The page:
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Therapeutics

Antibiotics as an adjunct to phenol matrixectomy did not decrease healing time of ingrown toenails

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ACP J Club. 2001 May-June;134:107. doi:10.7326/ACPJC-2001-134-3-107


Source Citation

Reyzelman AM, Trombello KA, Vayser DJ, Armstrong DG, Harkless LB. Are antibiotics necessary in the treatment of locally infected ingrown toenails? Arch Fam Med. 2000 Sep/Oct;9:930-2. [PubMed ID: 11031403]


Abstract

Question

In patients with infected ingrown toenails, is the addition of oral antibiotics to phenol matrixectomy more effective than matrixectomy alone in decreasing healing time?

Design

Randomized (allocation concealed*), unblinded,* controlled trial with follow-up to healing.

Setting

Outpatient clinic in San Antonio, Texas, United States.

Patients

154 patients who were 10 to 60 years of age (mean age 21 y, 59% men) and had locally infected ingrown nails of the big toe (nail borders exhibited paronychia, granulation tissue, edema, and the presence of exudates). Exclusion criteria were immunocompromised states (long-term steroid use, diabetes mellitus, collagen vascular disease, or HIV infection), cellulitus proximal to the interphalangeal joint, or peripheral vascular disease. 148 patients (96%) were included in the analysis.

Intervention

Patients were allocated to a 1-week course of oral antibiotics (cephalexin, 500 mg, 4 times/d) and simultaneous phenol matrixectomy at the initial visit (AMs) (n = 53), oral antibiotics at the initial visit and phenol matrixectomy 1 week later (AMw) (n = 51), or phenol matrixectomy at the initial visit (M) (n = 50).

Main outcome measure

Healing time (interval between matrixectomy and resolution of drainage and inflammatory changes around the nail border).

Main results

Healing occurred sooner among patients in the AMs group than among patients in the AMw group (P < 0.04) (Table). Healing times did not differ between the AMs and M groups {P = 0.50}† (Table).

Conclusion

In patients with infected ingrown toenails, the addition of oral antibiotics to matrixectomy did not decrease healing time more than did matrixectomy alone.

*See Glossary.

P value calculated from data in article.

Source of funding: Not stated.

For correspondence: Dr. K.A. Trombello, Ankle and Foot Clinic, 1114 Broadway Street, Longview, WA 98665, USA. FAX 360-577-1871.


Table. Antibiotics plus simultaneous phenol matrixectomy (AMs), antibiotics plus matrixectomy 1 week later (AMw), and matrixectomy (M) alone for ingrown toenails‡

Comparison Healing times (wk) Mean difference (95% CI)
AMs vs Amw 1.9 vs 2.3 0.4 (0.1 to 0.7)
AMs vs M 1.9 vs 2.0 0.1 (-0.2 to 0.4)§

‡CI defined in Glossary; mean difference and CI calculated from data in article.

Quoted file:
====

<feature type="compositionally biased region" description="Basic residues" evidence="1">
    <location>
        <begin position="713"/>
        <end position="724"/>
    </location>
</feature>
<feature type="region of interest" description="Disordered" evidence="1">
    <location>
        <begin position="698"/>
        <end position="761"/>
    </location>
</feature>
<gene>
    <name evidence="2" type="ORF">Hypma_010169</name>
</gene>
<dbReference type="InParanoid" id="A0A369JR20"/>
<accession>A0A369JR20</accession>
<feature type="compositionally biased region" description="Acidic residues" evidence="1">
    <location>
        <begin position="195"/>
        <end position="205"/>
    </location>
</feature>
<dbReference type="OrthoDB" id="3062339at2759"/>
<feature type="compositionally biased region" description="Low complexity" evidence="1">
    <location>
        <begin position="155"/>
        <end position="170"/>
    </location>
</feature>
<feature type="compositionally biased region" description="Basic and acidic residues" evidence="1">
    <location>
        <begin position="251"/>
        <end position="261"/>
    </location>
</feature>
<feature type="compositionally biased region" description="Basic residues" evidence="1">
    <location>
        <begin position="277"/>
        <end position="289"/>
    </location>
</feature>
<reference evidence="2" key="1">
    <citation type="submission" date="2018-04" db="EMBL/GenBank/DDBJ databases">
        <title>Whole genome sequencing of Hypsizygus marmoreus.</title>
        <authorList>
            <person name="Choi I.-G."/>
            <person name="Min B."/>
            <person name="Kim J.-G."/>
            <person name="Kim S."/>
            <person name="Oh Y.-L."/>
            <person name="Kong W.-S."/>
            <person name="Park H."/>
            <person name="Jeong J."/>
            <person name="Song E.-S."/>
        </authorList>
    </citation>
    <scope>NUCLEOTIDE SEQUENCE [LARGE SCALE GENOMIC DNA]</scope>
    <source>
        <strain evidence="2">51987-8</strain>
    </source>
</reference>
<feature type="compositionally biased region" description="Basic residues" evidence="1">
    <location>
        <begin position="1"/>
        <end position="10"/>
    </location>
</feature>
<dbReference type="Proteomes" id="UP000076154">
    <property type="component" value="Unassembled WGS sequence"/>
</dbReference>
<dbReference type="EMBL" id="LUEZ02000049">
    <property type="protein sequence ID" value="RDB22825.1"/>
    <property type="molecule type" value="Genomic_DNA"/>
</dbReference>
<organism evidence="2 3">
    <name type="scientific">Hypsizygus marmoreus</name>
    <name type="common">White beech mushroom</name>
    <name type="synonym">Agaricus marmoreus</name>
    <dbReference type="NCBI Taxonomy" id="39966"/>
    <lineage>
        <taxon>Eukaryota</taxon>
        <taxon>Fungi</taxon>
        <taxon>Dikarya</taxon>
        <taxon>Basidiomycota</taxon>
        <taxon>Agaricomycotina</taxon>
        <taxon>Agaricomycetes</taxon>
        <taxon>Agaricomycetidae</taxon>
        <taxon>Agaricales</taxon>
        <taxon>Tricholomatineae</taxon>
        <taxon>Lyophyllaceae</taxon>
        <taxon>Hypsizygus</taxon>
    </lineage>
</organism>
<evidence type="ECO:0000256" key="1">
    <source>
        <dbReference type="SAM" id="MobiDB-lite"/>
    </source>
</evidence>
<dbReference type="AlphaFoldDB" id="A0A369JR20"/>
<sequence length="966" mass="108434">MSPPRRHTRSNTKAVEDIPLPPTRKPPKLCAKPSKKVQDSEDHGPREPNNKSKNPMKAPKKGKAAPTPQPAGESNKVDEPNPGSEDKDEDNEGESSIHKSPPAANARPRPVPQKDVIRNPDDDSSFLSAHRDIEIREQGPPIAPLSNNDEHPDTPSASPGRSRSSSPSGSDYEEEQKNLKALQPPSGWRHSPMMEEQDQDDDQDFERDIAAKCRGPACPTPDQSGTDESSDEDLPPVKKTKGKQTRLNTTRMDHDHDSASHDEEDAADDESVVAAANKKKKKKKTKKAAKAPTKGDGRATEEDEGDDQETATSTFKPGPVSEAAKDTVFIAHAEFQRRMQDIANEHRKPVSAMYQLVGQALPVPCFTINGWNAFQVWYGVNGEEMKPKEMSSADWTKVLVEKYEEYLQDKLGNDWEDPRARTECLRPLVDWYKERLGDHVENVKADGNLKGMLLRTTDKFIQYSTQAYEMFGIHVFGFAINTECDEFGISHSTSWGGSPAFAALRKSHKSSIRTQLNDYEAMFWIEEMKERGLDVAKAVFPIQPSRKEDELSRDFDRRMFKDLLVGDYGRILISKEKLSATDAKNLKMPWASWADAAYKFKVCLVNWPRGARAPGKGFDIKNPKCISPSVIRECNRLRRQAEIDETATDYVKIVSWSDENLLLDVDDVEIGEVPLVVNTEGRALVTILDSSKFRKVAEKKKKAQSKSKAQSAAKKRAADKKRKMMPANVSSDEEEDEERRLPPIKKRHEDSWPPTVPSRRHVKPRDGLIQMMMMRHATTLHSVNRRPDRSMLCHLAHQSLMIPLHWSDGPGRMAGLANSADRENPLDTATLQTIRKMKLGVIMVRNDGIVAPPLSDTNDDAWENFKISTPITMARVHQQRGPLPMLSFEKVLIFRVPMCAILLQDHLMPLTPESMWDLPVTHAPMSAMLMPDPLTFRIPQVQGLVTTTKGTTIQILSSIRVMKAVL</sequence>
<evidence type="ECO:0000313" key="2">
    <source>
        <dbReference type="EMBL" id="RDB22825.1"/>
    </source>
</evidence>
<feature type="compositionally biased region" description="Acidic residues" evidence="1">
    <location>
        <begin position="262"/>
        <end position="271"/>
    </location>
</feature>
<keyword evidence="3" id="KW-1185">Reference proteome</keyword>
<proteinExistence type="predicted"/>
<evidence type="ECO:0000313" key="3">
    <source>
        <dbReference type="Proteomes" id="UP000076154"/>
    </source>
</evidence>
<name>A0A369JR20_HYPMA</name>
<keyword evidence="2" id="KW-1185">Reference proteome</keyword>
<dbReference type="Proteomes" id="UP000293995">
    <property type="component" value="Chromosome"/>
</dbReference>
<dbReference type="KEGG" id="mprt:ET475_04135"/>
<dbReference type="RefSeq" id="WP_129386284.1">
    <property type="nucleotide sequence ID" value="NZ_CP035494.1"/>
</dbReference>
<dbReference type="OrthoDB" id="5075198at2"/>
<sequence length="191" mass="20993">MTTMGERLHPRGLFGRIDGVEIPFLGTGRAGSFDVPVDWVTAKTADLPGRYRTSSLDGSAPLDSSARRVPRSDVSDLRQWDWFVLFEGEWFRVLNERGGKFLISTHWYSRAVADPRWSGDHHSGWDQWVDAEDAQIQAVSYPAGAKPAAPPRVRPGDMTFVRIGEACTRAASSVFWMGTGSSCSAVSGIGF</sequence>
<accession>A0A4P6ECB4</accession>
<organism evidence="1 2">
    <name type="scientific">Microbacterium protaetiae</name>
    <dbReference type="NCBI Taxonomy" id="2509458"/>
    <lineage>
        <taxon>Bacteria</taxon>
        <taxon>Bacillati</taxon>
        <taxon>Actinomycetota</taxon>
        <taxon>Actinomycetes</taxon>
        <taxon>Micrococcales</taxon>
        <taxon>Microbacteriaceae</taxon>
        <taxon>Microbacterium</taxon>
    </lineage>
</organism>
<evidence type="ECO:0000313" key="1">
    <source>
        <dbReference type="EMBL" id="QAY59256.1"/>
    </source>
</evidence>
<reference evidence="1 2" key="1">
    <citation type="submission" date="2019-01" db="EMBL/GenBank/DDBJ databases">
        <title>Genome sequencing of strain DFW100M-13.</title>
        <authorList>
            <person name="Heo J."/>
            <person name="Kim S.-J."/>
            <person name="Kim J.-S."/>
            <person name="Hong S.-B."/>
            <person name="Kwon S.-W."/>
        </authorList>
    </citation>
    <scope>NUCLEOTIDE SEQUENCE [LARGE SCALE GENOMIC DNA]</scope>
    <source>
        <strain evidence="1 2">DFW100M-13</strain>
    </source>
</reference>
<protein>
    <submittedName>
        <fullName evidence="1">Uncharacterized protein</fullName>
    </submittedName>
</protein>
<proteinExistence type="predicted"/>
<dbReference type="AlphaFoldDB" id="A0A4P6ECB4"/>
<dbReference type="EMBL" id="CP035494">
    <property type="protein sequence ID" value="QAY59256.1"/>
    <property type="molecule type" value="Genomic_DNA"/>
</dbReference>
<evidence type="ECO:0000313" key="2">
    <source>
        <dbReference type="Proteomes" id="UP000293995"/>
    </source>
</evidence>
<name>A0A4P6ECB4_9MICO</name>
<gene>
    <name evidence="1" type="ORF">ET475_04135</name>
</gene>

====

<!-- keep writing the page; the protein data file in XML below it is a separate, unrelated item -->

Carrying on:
§Not significant.


Commentary

Reyzelman and colleagues provide a cogent argument for avoiding systemic antibiotics when using chemical matrixectomies to manage infected ingrown toenails. Healing time did not differ with phenol matrixectomies and nail border removal with or without concurrent administration of a typical oral regimen of cephalexin. Indeed, they found that healing time is prolonged if antibiosis is started a week before phenol matrixectomy. The authors correctly point out that unnecessary antibiosis contributes to clinical antibiotic resistance (and superinfection) and adds to treatment cost.

Chemical (phenol) matrixectomy, as described by Dagnall (1), has been done with minor variations for over 100 years with good success. On the basis of a meta-analysis of randomized and quasi randomized trials, Rounding and Hulm (2) concluded that phenol treatment is more effective in preventing recurrence than is surgical excision alone but it carries an increased risk for postoperative infection.

Given these earlier results, one must be mildly concerned that in the study by Reyzelman and colleagues, 2 of 47 patients (4.3%) who had chemical matrixectomies alone, compared with no patients in the antibiotic-treated group, had postoperative infections. Nevertheless, phenol matrixectomy without antibiotics can be considered an appropriate technique for the treatment of moderately infected ingrown toenails.

Allan S. Goldberg, DPM
St. John's Episcopal Hospital, South Shore
Far Rockaway, New York, USA


References

1. Dagnall JC. A description of toenail matrix phenolisation 44 years before Boll's 1945 paper. The Foot. 1991;1:51-5.

2. Rounding C, Hulm S. Surgical treatments for ingrowing toenails. Cochrane Database Syst Rev. 2000;(2):CD001541. busting (wet combing) was less effective t